Seung-Hui Cho, the student who killed 32 people and then himself yesterday, left a long and "disturbing" note in his dorm room at Virginia Tech, say law enforcement sources.
He also wrote at least two violent plays for an English course that worried his professor and several classmates.
Sources described the note, which runs several pages, as beginning in the present tense and then shifting to the past. It contains rhetoric explaining Cho's actions and says, "You caused me to do this," the sources told ABC News.
Sources say Cho, 23, killed two people in a dorm room, returned to his own dorm room where he re-armed and left the note, then went to a classroom building on the other side of campus. There, he killed 30 more people in four classrooms before shooting himself in the head.
Witnesses say he was stone-faced as he opened fire. Law-enforcement sources say he may have had a romantic interest in a young woman who was found dead after the first shootings.
Lucinda Roy, a co-director of the creative writing program at Virginia Tech, taught Cho in a poetry class in fall of 2005 and later worked with him one-on-one after she became concerned about his behavior and themes in his writings.
Roy spoke outside her home Tuesday afternoon, saying that there was nothing explicit in Cho's writings, but that threats were there under the surface.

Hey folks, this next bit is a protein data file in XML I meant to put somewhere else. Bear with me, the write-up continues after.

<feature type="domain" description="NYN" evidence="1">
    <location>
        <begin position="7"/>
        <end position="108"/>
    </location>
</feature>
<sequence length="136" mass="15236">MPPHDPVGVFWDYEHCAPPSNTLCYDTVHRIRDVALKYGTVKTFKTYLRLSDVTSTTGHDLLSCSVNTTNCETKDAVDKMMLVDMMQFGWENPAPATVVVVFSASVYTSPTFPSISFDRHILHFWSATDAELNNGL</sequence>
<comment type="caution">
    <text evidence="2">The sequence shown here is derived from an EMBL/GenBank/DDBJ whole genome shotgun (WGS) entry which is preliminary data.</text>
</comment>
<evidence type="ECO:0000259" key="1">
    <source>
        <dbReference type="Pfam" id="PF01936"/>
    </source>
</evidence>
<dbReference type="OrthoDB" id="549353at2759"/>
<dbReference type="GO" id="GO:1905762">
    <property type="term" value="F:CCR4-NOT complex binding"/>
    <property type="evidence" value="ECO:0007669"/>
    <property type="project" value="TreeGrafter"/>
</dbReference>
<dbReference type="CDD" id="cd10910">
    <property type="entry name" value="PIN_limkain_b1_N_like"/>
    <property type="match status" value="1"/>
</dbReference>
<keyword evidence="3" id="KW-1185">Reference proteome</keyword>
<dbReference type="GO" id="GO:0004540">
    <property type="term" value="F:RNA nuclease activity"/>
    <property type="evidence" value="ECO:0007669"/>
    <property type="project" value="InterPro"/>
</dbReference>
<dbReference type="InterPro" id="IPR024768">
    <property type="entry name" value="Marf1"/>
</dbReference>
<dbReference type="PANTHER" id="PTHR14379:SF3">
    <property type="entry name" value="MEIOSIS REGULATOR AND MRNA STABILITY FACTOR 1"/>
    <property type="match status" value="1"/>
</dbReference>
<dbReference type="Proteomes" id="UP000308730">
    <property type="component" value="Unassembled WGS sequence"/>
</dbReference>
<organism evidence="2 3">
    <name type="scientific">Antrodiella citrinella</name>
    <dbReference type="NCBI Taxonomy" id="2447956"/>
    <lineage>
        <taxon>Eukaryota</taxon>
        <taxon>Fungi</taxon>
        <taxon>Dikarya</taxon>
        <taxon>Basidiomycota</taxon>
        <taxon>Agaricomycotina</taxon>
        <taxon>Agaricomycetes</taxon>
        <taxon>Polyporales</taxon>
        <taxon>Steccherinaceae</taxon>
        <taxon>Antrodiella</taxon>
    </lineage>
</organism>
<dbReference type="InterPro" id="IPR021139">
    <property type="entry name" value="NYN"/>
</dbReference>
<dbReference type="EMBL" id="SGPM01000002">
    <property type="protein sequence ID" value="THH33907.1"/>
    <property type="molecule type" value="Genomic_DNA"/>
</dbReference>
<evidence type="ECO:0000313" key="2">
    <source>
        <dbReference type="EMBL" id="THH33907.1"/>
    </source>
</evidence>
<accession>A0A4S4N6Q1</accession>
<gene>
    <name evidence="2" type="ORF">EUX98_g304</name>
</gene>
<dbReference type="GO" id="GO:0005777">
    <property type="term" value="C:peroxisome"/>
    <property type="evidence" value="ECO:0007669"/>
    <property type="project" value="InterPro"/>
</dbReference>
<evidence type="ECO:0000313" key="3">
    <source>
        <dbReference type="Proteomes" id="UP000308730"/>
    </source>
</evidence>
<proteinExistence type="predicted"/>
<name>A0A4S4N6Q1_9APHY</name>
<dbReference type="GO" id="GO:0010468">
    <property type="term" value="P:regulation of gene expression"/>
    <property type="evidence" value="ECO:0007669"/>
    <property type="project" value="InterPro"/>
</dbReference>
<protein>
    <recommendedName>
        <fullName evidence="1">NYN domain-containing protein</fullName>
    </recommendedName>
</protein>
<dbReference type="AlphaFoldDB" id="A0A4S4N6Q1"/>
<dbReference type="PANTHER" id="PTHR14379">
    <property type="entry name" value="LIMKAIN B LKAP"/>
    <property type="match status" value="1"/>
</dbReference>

Roy told ABC News that Cho seemed "extraordinarily lonely--the loneliest person I have ever met in my life." She said he wore sunglasses indoors, with a cap pulled low over his eyes. He whispered, took 20 seconds to answer questions, and took cellphone pictures of her in class. Roy said she was concerned for her safety when she met with him.
She said she notified authorities about Cho, but said she was told that there would be too many legal hurdles to intervene. She said she asked him to go to counseling, but he never did.
One play attributed to him, called "Richard McBeef," describes a 13-year-old boy who accuses his stepfather of pedophilia, and ends with the boy's death.
In another, called "Mr. Brownstone," three high-school students face an abusive teacher.
"I wanna kill him," says one character.
"I wanna watch him bleed like the way he made us kids bleed," says another.
The two plays were posted on AOL after a staffer named Ian MacFarlane, a December 2006 graduate of Virginia Tech, brought them to his editors' attention.
MacFarlane said he was in a class with Cho in which students were required to post their plays online for peer review and comment.
AOL editors verified the authenticity of Cho's works before posting them, according to Alysia Lew of AOL Corporate Communications.
At a late-afternoon news conference, police said they had searched Cho's dorm room. "There were considerable writings that were reviewed," said Col. Steven Flaherty, Superintendent of the Virginia State Police.
Some news accounts have suggested that Cho had a history of antidepressant use, but senior federal officials tell ABC News that they can find no record of him in the governments files on controlled substances. This does not completely rule out prescription drug use, including samples from a physician, drugs obtained through illegal Internet sources, or a gap in computer databases, but the sources say theirs is a reasonably complete search.